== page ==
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Value Creation Is The Key To Everything
Today: Asia is different, macroeconomics & industrial policy, bigger funds but fewer deals.
The Agenda 👇
Governments: spending is not enough
European founders looking to Asia
Current trends in European VC
China doing industrial policy right
Alice Zagury interviewing James Vincent
Startups expanding internationally
Building bridges across Europe
🤑 Why Fiscal Stimulus Doesn’t Get the Job Done Anymore 🥺
The pandemic crisis has led to some of the largest government stimulus packages ever. Yet all that money flowing into the system isn’t doing much to make people feel more secure, whether as individuals or businesses. In part that’s due to the unique economic shock caused by lockdowns across the globe. But it’s also largely a reflection of how value is added into today’s economy, with global supply chains and a preponderance of digital rather than physical goods.
Just look at how money flows: if the government of France or Spain or the UK provides money to its citizens and businesses, some of it is saved (thus slowing down the velocity of exchange, and doing little to boost the economy) and some of it is spent. But the lion’s share of what’s spent today goes toward physical goods produced in Asia or digital goods produced in the US. The end result is that relatively few jobs are created (or even protected) locally.
It’s yet another example of why Fernand Braudel’s writing on “the market economy” vs. “capitalism” is so critical. If everyone in one geographic area is stuck playing in the market economy, thus being subject to massive competitive pressure that continually squeezes prices downward, they’ll find themselves pushed into evermore difficult positions by companies that excel at doing capitalism. Of course, the answer isn’t less capitalism—it’s finding ways to grow both successful capitalist companies and market economy players within a given area.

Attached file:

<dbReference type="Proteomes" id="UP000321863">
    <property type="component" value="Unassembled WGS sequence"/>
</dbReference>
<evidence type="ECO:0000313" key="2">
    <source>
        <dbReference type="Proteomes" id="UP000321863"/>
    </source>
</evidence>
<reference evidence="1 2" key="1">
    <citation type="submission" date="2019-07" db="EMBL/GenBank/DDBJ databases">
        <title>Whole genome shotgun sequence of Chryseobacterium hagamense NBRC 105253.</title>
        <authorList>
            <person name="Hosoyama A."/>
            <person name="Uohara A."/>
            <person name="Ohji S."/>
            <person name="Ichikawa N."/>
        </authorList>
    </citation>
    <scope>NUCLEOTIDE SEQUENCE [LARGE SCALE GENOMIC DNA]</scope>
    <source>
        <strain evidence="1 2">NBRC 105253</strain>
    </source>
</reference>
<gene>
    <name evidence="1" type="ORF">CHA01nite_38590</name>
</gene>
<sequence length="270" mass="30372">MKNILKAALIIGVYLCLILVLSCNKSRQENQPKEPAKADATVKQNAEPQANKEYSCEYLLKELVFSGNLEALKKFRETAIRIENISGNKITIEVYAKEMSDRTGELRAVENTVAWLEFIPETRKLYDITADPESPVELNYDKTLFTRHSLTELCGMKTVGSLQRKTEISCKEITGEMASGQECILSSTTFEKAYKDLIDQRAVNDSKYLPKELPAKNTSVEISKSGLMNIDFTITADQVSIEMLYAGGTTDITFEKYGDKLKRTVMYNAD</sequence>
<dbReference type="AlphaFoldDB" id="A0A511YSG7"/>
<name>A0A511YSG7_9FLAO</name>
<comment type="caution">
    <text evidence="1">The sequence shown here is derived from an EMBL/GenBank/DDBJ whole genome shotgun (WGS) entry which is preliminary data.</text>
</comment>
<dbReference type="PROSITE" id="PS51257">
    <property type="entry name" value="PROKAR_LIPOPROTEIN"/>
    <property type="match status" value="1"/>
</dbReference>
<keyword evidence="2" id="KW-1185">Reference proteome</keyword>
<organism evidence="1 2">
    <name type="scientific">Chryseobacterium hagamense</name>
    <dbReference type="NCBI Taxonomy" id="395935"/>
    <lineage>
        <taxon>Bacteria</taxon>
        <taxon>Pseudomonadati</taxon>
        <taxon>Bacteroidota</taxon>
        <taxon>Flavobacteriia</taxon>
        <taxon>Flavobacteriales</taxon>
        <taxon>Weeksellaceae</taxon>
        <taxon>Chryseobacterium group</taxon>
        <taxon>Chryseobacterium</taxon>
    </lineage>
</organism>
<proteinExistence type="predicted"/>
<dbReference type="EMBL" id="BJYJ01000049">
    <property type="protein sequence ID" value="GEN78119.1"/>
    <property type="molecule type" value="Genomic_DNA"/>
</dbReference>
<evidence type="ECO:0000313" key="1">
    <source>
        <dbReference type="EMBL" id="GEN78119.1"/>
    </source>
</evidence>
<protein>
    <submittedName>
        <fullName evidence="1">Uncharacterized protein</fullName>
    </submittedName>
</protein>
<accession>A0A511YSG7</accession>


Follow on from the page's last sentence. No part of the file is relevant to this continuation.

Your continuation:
Read more in The Geography of Value Creation.
🌏 Want to Expand in Asia? Make Investments or Build an Algorithm 👩💻
In the 20th century, there were some European companies that succeeded in expanding into Asian markets: LVMH, L’Oréal, Airbus, just to name a few. That kind of expansion seems to be less and less of a possibility these days. But why?
There was certainly a more favorable context for global trade back then. But there was also the fact that most of that trade occurred in tangible goods, which no one expects to be tailored to a local context. Digital goods, however, are very different: if you don’t adapt your product to local tastes and customs, you’ll quickly find that no one’s using your product.
Lately I’ve been noticing the ways that companies are expanding internationally now. It’s not happening with local teams on the ground, but rather via two key avenues: investing in a major local player, such as has been happening with Reliance Industries in India, or creating an algorithm that’s so powerful that it can overcome cultural boundaries and national borders, à la TikTok.
I went further on all of this and mentioned some recent European companies that have been able to expand in Asia in Should European Founders Look to the East?
🤝 More VC funds raised, but fewer deals?
In a zero-interest-rate world desperately seeking returns, it shouldn’t be a surprise that venture capital funds have been raising more and more money lately. Still, some people are a bit confused as the big headlines about big new funds raised from LPs seems to be disconnected from the generally bad mood that founders feel when it comes to actually getting some of that VC money invested into their startup.
The key, though, is to remember that venture capital is a two-sided business, where GPs can make a solid argument with LPs that now is the right time to raise a larger fund, while still holding back (relatively speaking) on deploying that capital given the ongoing pandemic and economic crisis.
And it’s also good to remember that the same kind of thing happened in the wake of the dotcom bubble bursting 20 years ago. Just as investors such as Fred Wilson and Brad Burnham at Union Square Ventures saw that moment as the beginning of something new rather than the end of the ride, our current crisis will eventually be seen as an accelerator in the transition to the Entrepreneurial Age.
I got into it all in Two Things About Venture Capital These Days.
🏭 Industrial Policy for the Entrepreneurial Age